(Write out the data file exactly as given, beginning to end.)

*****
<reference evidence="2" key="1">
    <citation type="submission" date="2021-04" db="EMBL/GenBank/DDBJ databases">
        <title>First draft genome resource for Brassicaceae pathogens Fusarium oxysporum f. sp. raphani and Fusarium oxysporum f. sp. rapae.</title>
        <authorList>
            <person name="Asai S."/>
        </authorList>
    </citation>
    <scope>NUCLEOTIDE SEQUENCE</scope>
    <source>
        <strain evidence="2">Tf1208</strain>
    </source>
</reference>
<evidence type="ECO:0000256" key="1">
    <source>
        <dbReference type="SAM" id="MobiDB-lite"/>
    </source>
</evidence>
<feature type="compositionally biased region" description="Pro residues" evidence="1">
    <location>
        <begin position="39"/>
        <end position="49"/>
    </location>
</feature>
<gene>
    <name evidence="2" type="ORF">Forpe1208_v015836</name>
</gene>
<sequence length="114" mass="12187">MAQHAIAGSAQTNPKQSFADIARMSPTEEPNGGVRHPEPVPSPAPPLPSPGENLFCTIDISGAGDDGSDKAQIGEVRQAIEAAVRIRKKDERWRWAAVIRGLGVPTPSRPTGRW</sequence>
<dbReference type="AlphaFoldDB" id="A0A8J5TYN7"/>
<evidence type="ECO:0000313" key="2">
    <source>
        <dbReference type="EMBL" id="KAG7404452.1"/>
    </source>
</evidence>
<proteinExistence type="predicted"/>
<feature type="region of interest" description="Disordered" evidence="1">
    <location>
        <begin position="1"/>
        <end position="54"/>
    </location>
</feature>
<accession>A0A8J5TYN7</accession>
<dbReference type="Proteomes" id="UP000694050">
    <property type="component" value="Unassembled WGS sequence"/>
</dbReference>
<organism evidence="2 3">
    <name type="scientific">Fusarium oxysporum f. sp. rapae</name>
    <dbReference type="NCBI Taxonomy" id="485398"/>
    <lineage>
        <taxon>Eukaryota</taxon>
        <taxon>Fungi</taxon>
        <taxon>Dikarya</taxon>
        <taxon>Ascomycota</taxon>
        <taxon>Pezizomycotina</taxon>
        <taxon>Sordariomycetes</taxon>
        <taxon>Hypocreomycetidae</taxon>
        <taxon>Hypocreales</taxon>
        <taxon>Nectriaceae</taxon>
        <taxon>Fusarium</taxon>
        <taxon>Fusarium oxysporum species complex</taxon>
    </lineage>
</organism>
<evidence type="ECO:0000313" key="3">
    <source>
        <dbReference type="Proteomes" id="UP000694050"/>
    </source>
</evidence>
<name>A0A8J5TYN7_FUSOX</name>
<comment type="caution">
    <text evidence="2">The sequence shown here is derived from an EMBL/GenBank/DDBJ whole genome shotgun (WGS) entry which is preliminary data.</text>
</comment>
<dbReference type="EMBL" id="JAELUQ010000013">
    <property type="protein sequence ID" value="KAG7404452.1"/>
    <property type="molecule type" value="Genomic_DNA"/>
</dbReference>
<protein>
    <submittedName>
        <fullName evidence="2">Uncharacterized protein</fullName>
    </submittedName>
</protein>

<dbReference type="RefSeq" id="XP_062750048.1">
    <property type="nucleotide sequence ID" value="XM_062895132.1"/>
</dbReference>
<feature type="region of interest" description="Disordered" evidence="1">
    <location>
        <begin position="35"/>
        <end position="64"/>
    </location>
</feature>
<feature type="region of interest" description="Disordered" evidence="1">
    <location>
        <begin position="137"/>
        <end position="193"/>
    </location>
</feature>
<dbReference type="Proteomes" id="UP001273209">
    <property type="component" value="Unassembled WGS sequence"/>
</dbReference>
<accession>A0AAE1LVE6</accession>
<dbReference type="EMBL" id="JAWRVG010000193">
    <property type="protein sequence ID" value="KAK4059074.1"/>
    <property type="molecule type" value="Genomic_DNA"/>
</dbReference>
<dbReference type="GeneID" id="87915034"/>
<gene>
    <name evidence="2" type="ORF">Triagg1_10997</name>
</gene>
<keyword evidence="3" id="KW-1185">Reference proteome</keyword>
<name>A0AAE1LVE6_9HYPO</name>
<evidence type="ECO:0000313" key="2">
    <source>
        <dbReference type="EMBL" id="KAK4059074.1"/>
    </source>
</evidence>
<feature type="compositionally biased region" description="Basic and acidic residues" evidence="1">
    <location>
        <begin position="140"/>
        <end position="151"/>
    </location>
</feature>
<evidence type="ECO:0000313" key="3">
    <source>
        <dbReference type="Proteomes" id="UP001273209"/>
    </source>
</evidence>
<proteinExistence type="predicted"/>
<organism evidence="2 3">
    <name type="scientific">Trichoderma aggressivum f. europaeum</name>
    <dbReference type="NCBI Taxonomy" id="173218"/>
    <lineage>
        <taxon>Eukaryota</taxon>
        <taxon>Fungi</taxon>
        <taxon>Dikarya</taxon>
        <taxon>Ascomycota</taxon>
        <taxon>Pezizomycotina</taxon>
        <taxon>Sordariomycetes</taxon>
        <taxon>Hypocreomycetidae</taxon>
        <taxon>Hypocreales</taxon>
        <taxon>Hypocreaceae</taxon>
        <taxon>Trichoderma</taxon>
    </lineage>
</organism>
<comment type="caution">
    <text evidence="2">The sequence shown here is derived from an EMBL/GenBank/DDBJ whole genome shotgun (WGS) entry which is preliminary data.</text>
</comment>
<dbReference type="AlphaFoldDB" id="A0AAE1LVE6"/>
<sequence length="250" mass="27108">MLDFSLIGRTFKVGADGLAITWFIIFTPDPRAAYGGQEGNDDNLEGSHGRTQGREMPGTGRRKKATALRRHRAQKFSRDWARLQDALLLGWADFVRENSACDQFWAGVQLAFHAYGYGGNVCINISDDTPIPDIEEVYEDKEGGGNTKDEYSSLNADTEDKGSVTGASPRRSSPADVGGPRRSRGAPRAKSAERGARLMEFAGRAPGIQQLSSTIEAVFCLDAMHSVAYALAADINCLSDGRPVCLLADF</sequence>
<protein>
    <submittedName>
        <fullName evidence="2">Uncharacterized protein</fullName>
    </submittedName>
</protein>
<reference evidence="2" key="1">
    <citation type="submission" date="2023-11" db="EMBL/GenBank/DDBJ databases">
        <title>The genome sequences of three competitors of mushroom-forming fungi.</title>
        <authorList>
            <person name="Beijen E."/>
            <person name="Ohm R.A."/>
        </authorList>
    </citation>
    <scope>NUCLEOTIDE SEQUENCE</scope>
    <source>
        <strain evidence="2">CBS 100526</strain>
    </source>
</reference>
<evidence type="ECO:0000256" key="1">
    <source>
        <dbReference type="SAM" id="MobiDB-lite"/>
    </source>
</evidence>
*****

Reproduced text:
<reference evidence="2" key="1">
    <citation type="submission" date="2021-04" db="EMBL/GenBank/DDBJ databases">
        <title>First draft genome resource for Brassicaceae pathogens Fusarium oxysporum f. sp. raphani and Fusarium oxysporum f. sp. rapae.</title>
        <authorList>
            <person name="Asai S."/>
        </authorList>
    </citation>
    <scope>NUCLEOTIDE SEQUENCE</scope>
    <source>
        <strain evidence="2">Tf1208</strain>
    </source>
</reference>
<evidence type="ECO:0000256" key="1">
    <source>
        <dbReference type="SAM" id="MobiDB-lite"/>
    </source>
</evidence>
<feature type="compositionally biased region" description="Pro residues" evidence="1">
    <location>
        <begin position="39"/>
        <end position="49"/>
    </location>
</feature>
<gene>
    <name evidence="2" type="ORF">Forpe1208_v015836</name>
</gene>
<sequence length="114" mass="12187">MAQHAIAGSAQTNPKQSFADIARMSPTEEPNGGVRHPEPVPSPAPPLPSPGENLFCTIDISGAGDDGSDKAQIGEVRQAIEAAVRIRKKDERWRWAAVIRGLGVPTPSRPTGRW</sequence>
<dbReference type="AlphaFoldDB" id="A0A8J5TYN7"/>
<evidence type="ECO:0000313" key="2">
    <source>
        <dbReference type="EMBL" id="KAG7404452.1"/>
    </source>
</evidence>
<proteinExistence type="predicted"/>
<feature type="region of interest" description="Disordered" evidence="1">
    <location>
        <begin position="1"/>
        <end position="54"/>
    </location>
</feature>
<accession>A0A8J5TYN7</accession>
<dbReference type="Proteomes" id="UP000694050">
    <property type="component" value="Unassembled WGS sequence"/>
</dbReference>
<organism evidence="2 3">
    <name type="scientific">Fusarium oxysporum f. sp. rapae</name>
    <dbReference type="NCBI Taxonomy" id="485398"/>
    <lineage>
        <taxon>Eukaryota</taxon>
        <taxon>Fungi</taxon>
        <taxon>Dikarya</taxon>
        <taxon>Ascomycota</taxon>
        <taxon>Pezizomycotina</taxon>
        <taxon>Sordariomycetes</taxon>
        <taxon>Hypocreomycetidae</taxon>
        <taxon>Hypocreales</taxon>
        <taxon>Nectriaceae</taxon>
        <taxon>Fusarium</taxon>
        <taxon>Fusarium oxysporum species complex</taxon>
    </lineage>
</organism>
<evidence type="ECO:0000313" key="3">
    <source>
        <dbReference type="Proteomes" id="UP000694050"/>
    </source>
</evidence>
<name>A0A8J5TYN7_FUSOX</name>
<comment type="caution">
    <text evidence="2">The sequence shown here is derived from an EMBL/GenBank/DDBJ whole genome shotgun (WGS) entry which is preliminary data.</text>
</comment>
<dbReference type="EMBL" id="JAELUQ010000013">
    <property type="protein sequence ID" value="KAG7404452.1"/>
    <property type="molecule type" value="Genomic_DNA"/>
</dbReference>
<protein>
    <submittedName>
        <fullName evidence="2">Uncharacterized protein</fullName>
    </submittedName>
</protein>

<dbReference type="RefSeq" id="XP_062750048.1">
    <property type="nucleotide sequence ID" value="XM_062895132.1"/>
</dbReference>
<feature type="region of interest" description="Disordered" evidence="1">
    <location>
        <begin position="35"/>
        <end position="64"/>
    </location>
</feature>
<feature type="region of interest" description="Disordered" evidence="1">
    <location>
        <begin position="137"/>
        <end position="193"/>
    </location>
</feature>
<dbReference type="Proteomes" id="UP001273209">
    <property type="component" value="Unassembled WGS sequence"/>
</dbReference>
<accession>A0AAE1LVE6</accession>
<dbReference type="EMBL" id="JAWRVG010000193">
    <property type="protein sequence ID" value="KAK4059074.1"/>
    <property type="molecule type" value="Genomic_DNA"/>
</dbReference>
<dbReference type="GeneID" id="87915034"/>
<gene>
    <name evidence="2" type="ORF">Triagg1_10997</name>
</gene>
<keyword evidence="3" id="KW-1185">Reference proteome</keyword>
<name>A0AAE1LVE6_9HYPO</name>
<evidence type="ECO:0000313" key="2">
    <source>
        <dbReference type="EMBL" id="KAK4059074.1"/>
    </source>
</evidence>
<feature type="compositionally biased region" description="Basic and acidic residues" evidence="1">
    <location>
        <begin position="140"/>
        <end position="151"/>
    </location>
</feature>
<evidence type="ECO:0000313" key="3">
    <source>
        <dbReference type="Proteomes" id="UP001273209"/>
    </source>
</evidence>
<proteinExistence type="predicted"/>
<organism evidence="2 3">
    <name type="scientific">Trichoderma aggressivum f. europaeum</name>
    <dbReference type="NCBI Taxonomy" id="173218"/>
    <lineage>
        <taxon>Eukaryota</taxon>
        <taxon>Fungi</taxon>
        <taxon>Dikarya</taxon>
        <taxon>Ascomycota</taxon>
        <taxon>Pezizomycotina</taxon>
        <taxon>Sordariomycetes</taxon>
        <taxon>Hypocreomycetidae</taxon>
        <taxon>Hypocreales</taxon>
        <taxon>Hypocreaceae</taxon>
        <taxon>Trichoderma</taxon>
    </lineage>
</organism>
<comment type="caution">
    <text evidence="2">The sequence shown here is derived from an EMBL/GenBank/DDBJ whole genome shotgun (WGS) entry which is preliminary data.</text>
</comment>
<dbReference type="AlphaFoldDB" id="A0AAE1LVE6"/>
<sequence length="250" mass="27108">MLDFSLIGRTFKVGADGLAITWFIIFTPDPRAAYGGQEGNDDNLEGSHGRTQGREMPGTGRRKKATALRRHRAQKFSRDWARLQDALLLGWADFVRENSACDQFWAGVQLAFHAYGYGGNVCINISDDTPIPDIEEVYEDKEGGGNTKDEYSSLNADTEDKGSVTGASPRRSSPADVGGPRRSRGAPRAKSAERGARLMEFAGRAPGIQQLSSTIEAVFCLDAMHSVAYALAADINCLSDGRPVCLLADF</sequence>
<protein>
    <submittedName>
        <fullName evidence="2">Uncharacterized protein</fullName>
    </submittedName>
</protein>
<reference evidence="2" key="1">
    <citation type="submission" date="2023-11" db="EMBL/GenBank/DDBJ databases">
        <title>The genome sequences of three competitors of mushroom-forming fungi.</title>
        <authorList>
            <person name="Beijen E."/>
            <person name="Ohm R.A."/>
        </authorList>
    </citation>
    <scope>NUCLEOTIDE SEQUENCE</scope>
    <source>
        <strain evidence="2">CBS 100526</strain>
    </source>
</reference>
<evidence type="ECO:0000256" key="1">
    <source>
        <dbReference type="SAM" id="MobiDB-lite"/>
    </source>
</evidence>